Temporal dynamics of total microbial biomass and particulate detritus at Station ALOHA

David M. Karl, Karin M. Björkman, Matthew J. Church, Lance A. Fujieki, Eric M. Grabowski, Ricardo M. Letelier

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Abstract

Particulate adenosine-5′-triphosphate (P-ATP) and particulate carbon (PC) concentrations were measured on approximately monthly intervals throughout the upper water column (0–1000 m) over a 30-yr (1989–2018) period at Station ALOHA to track the seasonal-to-decadal variability in total microbial biomass and the dynamics of living-to-nonliving particulate organic matter pools. On selected cruises, samples were also collected to a depth of ∼4800 m. P-ATP concentrations were relatively uniform (27–34 ng l−1) throughout the upper euphotic zone (0–100 m) with a distinct peak at 45 m. P-ATP concentrations were significantly higher (p < 0.001) in summer (Jun-Aug) than in winter (Dec-Feb), especially between 45 and 100 m where the seasonal differences averaged 28%. Below 100 m, P-ATP concentrations decreased rapidly with depth to a 30-yr mean value of 3.5 ng ATP l−1 at 250 m, and then decreased more gradually to a 30-yr mean value of 0.9 ng ATP l−1 at 1000 m. Between 125 and 175 m, the seasonal peak in P-ATP shifted to spring (Mar-May), with minima in fall (Sep-Nov) and winter (Dec-Feb). No consistent seasonal variations in P-ATP were detected at depths >175 m, suggesting a temporally stable habitat. Assuming a PC:P-ATP ratio of 250:1 (g g−1), the 0–100 m, 100–250 m, and 250–1000 m depth-integrated microbial biomass estimates were 775, 425, and 350 mg C m−2, respectively. Bathypelagic zone (>1000 m) P-ATP concentrations, based on a more limited data set than the upper portions of the water column, were low (0.4–0.7 ng ATP l−1). However, when integrated over the entire deep water habitat (1000–4800 m), bathypelagic zone microbial biomass was substantial (425 mg C m−2). Expressed as a percentage of total PC, microbial biomass ranged from ∼30% in the upper euphotic zone to ∼3% at depths >3000 m, emphasizing the preponderance of detrital PC throughout the entire water column. The total water column inventory of microbial biomass at Station ALOHA was 2 g C m−2 compared to ∼18 g C m−2 for total suspended PC; approximately 50% of the total microbial biomass is resident in the aphotic zone (>175 m). Although daily gross primary production at Station ALOHA is on par with the total euphotic zone (0–175 m)-integrated microbial biomass (∼1 g C m−2 d−1 and ∼1 g C m−2, respectively), the sources of C and energy fueling the substantial aphotic zone microbial biomass (∼1 g m−2) are not well understood at the present time.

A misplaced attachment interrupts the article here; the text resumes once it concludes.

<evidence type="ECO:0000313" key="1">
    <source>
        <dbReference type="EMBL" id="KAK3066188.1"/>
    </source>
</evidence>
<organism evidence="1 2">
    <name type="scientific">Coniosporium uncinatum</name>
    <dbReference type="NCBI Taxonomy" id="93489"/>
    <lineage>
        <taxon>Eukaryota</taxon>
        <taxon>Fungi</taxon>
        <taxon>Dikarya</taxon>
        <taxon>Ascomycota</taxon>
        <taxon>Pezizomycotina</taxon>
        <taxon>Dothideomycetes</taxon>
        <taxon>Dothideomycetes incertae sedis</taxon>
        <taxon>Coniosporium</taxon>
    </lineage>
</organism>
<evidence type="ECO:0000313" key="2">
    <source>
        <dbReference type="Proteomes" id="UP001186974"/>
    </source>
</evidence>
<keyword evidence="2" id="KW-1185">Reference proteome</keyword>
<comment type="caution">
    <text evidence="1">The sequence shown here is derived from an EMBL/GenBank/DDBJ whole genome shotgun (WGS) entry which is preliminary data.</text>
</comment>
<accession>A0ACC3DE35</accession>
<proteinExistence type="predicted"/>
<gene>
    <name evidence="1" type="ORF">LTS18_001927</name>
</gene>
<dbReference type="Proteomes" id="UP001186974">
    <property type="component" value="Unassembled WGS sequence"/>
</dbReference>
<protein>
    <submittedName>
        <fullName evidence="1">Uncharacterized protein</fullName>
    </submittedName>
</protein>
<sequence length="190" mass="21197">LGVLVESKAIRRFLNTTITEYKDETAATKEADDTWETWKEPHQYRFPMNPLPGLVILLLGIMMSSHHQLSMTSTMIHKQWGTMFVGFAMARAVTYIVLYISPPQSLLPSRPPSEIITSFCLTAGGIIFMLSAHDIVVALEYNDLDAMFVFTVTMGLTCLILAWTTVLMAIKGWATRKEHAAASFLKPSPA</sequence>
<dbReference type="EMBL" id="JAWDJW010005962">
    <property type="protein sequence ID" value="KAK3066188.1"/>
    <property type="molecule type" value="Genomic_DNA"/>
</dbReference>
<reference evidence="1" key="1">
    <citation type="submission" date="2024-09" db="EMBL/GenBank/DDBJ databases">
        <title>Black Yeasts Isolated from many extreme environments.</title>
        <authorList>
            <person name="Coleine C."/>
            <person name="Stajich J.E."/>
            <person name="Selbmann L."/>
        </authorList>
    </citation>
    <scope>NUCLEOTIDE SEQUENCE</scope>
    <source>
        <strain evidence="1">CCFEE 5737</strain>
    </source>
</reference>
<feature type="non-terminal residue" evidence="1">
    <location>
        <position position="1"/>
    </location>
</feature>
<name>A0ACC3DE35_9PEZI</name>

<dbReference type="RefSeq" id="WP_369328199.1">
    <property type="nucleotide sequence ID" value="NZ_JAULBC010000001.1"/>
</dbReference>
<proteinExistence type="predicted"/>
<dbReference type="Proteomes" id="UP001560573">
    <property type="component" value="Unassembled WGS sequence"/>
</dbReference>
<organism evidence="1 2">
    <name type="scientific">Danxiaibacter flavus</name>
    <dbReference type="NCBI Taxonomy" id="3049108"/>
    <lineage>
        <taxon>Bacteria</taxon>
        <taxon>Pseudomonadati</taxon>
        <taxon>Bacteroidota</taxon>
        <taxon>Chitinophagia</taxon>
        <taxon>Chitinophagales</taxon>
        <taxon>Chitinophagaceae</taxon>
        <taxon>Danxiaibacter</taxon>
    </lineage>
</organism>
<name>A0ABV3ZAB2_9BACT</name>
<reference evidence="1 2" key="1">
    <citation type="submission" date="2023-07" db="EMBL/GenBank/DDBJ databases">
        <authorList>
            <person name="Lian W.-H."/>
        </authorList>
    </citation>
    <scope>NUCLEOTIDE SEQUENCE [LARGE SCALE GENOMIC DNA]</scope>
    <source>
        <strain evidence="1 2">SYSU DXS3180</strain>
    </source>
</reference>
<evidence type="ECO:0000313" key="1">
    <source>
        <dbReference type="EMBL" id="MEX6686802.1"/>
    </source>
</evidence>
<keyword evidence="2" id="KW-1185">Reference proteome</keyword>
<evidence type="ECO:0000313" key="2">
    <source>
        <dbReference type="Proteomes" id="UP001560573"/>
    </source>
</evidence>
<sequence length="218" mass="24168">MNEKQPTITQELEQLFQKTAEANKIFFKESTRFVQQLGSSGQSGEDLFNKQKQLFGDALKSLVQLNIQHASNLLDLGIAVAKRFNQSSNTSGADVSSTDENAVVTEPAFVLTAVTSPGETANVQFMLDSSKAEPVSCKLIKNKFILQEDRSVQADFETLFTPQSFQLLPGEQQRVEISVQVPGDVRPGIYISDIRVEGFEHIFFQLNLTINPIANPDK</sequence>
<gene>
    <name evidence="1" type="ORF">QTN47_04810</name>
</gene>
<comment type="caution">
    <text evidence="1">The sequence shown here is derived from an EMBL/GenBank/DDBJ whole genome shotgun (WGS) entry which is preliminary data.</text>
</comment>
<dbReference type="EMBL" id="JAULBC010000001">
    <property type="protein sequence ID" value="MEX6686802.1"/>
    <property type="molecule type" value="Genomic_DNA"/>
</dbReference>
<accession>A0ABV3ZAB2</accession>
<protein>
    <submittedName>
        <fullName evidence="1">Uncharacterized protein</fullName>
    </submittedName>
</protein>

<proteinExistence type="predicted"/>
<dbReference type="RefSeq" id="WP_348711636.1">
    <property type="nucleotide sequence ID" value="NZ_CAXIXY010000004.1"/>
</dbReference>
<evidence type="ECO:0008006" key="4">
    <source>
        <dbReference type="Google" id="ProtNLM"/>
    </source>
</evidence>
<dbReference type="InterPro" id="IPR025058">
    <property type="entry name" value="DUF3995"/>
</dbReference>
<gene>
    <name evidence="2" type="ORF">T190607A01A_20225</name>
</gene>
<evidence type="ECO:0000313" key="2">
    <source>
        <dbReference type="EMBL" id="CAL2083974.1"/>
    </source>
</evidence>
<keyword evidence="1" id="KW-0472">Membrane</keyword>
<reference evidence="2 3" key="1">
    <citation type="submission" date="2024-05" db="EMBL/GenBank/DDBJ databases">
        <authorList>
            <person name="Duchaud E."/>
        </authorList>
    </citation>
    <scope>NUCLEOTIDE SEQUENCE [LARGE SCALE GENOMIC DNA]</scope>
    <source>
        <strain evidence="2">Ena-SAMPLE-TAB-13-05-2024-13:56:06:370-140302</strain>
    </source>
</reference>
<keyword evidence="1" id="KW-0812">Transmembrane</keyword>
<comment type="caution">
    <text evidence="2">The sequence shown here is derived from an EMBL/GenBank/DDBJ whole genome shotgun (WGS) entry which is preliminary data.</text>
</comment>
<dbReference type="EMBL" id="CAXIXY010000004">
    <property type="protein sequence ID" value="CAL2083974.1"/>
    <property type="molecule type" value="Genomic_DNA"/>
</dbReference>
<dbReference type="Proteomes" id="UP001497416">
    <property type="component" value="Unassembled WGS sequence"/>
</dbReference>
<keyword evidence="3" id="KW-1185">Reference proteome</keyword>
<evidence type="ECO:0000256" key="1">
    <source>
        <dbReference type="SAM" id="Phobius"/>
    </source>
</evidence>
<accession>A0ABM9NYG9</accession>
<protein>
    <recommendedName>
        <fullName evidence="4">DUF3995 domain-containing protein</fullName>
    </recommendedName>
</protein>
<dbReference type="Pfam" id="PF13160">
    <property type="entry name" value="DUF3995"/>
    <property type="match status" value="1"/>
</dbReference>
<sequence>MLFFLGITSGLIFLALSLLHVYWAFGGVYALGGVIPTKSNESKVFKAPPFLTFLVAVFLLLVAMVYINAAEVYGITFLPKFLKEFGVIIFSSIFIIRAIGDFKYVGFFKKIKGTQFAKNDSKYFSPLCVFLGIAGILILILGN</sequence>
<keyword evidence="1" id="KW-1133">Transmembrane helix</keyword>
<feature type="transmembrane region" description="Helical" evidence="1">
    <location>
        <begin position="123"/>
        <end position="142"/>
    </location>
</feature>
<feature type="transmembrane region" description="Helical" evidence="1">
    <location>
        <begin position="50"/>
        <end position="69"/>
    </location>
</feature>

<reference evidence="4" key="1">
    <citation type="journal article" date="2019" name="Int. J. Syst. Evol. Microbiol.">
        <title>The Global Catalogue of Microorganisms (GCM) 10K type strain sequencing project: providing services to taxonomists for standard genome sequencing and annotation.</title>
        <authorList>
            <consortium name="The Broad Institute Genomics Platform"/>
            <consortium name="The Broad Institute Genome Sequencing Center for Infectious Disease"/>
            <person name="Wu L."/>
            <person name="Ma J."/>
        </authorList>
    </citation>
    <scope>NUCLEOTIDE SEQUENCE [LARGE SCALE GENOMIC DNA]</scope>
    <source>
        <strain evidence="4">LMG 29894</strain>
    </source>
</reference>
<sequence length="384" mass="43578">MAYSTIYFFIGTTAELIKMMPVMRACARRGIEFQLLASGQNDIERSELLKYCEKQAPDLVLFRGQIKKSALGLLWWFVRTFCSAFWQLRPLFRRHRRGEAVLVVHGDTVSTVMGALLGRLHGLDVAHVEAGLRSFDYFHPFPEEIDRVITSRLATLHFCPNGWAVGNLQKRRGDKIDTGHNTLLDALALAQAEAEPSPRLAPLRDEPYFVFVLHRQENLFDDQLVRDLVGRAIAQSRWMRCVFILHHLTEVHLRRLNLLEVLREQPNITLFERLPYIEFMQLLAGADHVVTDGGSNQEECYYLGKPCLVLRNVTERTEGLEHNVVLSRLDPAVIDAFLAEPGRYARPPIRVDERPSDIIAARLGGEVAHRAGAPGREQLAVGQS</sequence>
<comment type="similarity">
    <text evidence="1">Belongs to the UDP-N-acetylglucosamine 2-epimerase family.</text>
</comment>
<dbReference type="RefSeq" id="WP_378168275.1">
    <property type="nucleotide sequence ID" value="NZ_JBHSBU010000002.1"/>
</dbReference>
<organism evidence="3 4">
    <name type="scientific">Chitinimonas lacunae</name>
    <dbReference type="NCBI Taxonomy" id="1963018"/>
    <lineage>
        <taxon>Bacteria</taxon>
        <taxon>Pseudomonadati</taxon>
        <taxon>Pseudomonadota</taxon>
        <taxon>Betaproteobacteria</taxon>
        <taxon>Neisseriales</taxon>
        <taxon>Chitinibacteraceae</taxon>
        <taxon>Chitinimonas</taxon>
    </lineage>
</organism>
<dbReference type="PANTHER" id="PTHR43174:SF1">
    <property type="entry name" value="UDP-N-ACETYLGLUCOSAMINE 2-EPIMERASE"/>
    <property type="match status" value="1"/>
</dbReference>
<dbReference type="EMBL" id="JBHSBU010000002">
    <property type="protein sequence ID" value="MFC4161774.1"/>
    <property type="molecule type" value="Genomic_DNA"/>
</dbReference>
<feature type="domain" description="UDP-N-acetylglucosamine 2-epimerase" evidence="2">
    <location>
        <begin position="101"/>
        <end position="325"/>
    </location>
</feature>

Original languageEnglish
Article number102803
JournalProgress in Oceanography
Volume205
DOIs
StatePublished - Jul 2022

Keywords

  • ATP
  • Carbon
  • Detritus
  • Microbial biomass
  • North Pacific Subtropical Gyre
  • Station ALOHA

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